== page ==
So how about that whole "Elf on a Shelf" phenomenon, huh? When you think about it, it's kind of weird, the idea of an extra tiny person just showing up at your house and wandering around every night while you sleep, causing mayhem.
That's what Utah dad and photographer Alan Lawrence felt, anyway. And to prove his point, this past December he turned his infant son Rockwell into a real life "Elf on a Shelf" to show us how crazy this new tradition actually is.
And he documented the whole series on his website, ThatDadBlog.
When speaking to USA Today, Lawrence noted, "My wife and I have never done 'Elf on the Shelf,' but we've always been fascinated by it: This idea of telling your kids this elf lives in your home and causes mischief at night; we started to wonder how would parents really react to that."
"Tonight was the first night the elf [ate] dinner with us. He never broke eye contact with me the entire dinner. I asked him repeatedly to get off the table but he would just throw noodles at me," Lawrence wrote on his blog.
You know what they say: Fish and shelved elves begin to stink after three days.
Well, you'd be happy to know that these dangerous-looking photos were actually safer than they appear. Lawrence admitted in an interview that he was actually securely holding onto Rockwell the whole time, before Photoshopping himself out of the scene later.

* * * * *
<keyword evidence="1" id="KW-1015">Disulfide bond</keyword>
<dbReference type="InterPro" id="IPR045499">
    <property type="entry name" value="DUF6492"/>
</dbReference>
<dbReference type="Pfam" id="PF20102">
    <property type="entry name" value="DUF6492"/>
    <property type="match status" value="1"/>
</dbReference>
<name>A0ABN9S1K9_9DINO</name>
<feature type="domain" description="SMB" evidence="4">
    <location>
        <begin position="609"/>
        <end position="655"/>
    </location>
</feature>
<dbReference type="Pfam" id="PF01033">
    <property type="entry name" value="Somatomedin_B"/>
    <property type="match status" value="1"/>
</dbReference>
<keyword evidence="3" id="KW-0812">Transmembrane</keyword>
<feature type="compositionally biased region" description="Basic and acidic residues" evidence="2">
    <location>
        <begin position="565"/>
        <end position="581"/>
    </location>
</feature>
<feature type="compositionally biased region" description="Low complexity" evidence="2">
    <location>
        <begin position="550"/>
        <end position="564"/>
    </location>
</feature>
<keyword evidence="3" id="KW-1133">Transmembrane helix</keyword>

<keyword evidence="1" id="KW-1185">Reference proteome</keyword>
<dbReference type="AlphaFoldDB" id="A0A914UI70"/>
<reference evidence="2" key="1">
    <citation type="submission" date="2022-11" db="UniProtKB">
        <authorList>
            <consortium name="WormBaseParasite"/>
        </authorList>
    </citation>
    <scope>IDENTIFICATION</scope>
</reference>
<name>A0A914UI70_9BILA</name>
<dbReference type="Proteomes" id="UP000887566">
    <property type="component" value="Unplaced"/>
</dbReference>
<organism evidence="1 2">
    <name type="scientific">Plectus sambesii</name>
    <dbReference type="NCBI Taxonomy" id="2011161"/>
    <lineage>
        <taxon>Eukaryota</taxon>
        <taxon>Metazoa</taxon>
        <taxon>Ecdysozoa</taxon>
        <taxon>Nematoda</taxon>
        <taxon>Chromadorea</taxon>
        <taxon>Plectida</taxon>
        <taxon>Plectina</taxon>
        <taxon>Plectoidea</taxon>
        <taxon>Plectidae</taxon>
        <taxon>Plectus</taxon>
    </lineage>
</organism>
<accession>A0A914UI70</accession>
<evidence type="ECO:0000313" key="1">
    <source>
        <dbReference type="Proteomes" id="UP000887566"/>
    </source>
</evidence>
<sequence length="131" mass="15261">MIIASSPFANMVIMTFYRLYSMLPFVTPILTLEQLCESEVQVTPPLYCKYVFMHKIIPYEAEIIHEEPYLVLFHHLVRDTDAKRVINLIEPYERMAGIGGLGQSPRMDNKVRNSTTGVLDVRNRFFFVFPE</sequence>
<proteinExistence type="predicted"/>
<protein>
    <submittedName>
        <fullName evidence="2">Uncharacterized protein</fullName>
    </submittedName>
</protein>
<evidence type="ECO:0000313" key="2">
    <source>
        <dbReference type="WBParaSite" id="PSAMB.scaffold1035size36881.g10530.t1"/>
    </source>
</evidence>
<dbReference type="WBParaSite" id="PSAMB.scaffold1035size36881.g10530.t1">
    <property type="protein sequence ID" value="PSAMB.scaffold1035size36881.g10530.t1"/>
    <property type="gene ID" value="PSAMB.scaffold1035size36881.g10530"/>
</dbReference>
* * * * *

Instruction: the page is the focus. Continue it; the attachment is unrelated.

This isn't Alan Lawrence's first brush with Internet fame, either. He posted another photo series titled "Wil Can Fly" earlier this year. It featured his son Wil, who has Down Syndrome, flying all over the world.
Here, the two Internet superstars share a magical moment together. This must have been what it felt like to be at Live Aid in 1985.
As the photo set goes on, at some point it seems to venture out of the parody "Elf on a Shelf" territory and into the general frustrations of being a parent zone. Maybe that's just what comes with trying to take staged photos with your infant son every day while he only wants to shove cookies into the VCR.
Ah yes, that all-too-familiar dad moment in which even the bed isn't yours anymore. Here, Lawrence recalls, "I think the elf is taking the phrase 'he sees you when you're sleeping' a little too seriously. The kids don't mind him at night but I refuse to have an elf watch me sleep."